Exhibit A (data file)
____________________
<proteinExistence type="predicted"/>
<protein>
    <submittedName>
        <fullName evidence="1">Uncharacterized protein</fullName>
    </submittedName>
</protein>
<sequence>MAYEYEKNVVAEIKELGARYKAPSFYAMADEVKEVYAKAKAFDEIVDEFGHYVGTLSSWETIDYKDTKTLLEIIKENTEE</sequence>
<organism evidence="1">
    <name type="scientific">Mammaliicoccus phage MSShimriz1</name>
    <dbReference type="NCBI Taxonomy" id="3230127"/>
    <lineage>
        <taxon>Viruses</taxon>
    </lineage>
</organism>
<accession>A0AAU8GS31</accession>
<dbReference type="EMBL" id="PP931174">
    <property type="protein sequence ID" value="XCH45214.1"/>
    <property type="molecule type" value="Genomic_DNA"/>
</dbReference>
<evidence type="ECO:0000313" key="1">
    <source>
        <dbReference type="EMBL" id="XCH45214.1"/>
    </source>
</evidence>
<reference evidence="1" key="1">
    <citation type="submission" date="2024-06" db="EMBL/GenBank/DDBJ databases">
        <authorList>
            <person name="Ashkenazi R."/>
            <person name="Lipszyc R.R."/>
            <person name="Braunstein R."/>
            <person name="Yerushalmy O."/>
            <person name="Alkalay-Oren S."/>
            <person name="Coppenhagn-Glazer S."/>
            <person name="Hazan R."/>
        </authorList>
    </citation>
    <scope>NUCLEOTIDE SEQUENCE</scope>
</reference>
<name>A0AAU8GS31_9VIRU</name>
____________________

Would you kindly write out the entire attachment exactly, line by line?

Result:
<proteinExistence type="predicted"/>
<protein>
    <submittedName>
        <fullName evidence="1">Uncharacterized protein</fullName>
    </submittedName>
</protein>
<sequence>MAYEYEKNVVAEIKELGARYKAPSFYAMADEVKEVYAKAKAFDEIVDEFGHYVGTLSSWETIDYKDTKTLLEIIKENTEE</sequence>
<organism evidence="1">
    <name type="scientific">Mammaliicoccus phage MSShimriz1</name>
    <dbReference type="NCBI Taxonomy" id="3230127"/>
    <lineage>
        <taxon>Viruses</taxon>
    </lineage>
</organism>
<accession>A0AAU8GS31</accession>
<dbReference type="EMBL" id="PP931174">
    <property type="protein sequence ID" value="XCH45214.1"/>
    <property type="molecule type" value="Genomic_DNA"/>
</dbReference>
<evidence type="ECO:0000313" key="1">
    <source>
        <dbReference type="EMBL" id="XCH45214.1"/>
    </source>
</evidence>
<reference evidence="1" key="1">
    <citation type="submission" date="2024-06" db="EMBL/GenBank/DDBJ databases">
        <authorList>
            <person name="Ashkenazi R."/>
            <person name="Lipszyc R.R."/>
            <person name="Braunstein R."/>
            <person name="Yerushalmy O."/>
            <person name="Alkalay-Oren S."/>
            <person name="Coppenhagn-Glazer S."/>
            <person name="Hazan R."/>
        </authorList>
    </citation>
    <scope>NUCLEOTIDE SEQUENCE</scope>
</reference>
<name>A0AAU8GS31_9VIRU</name>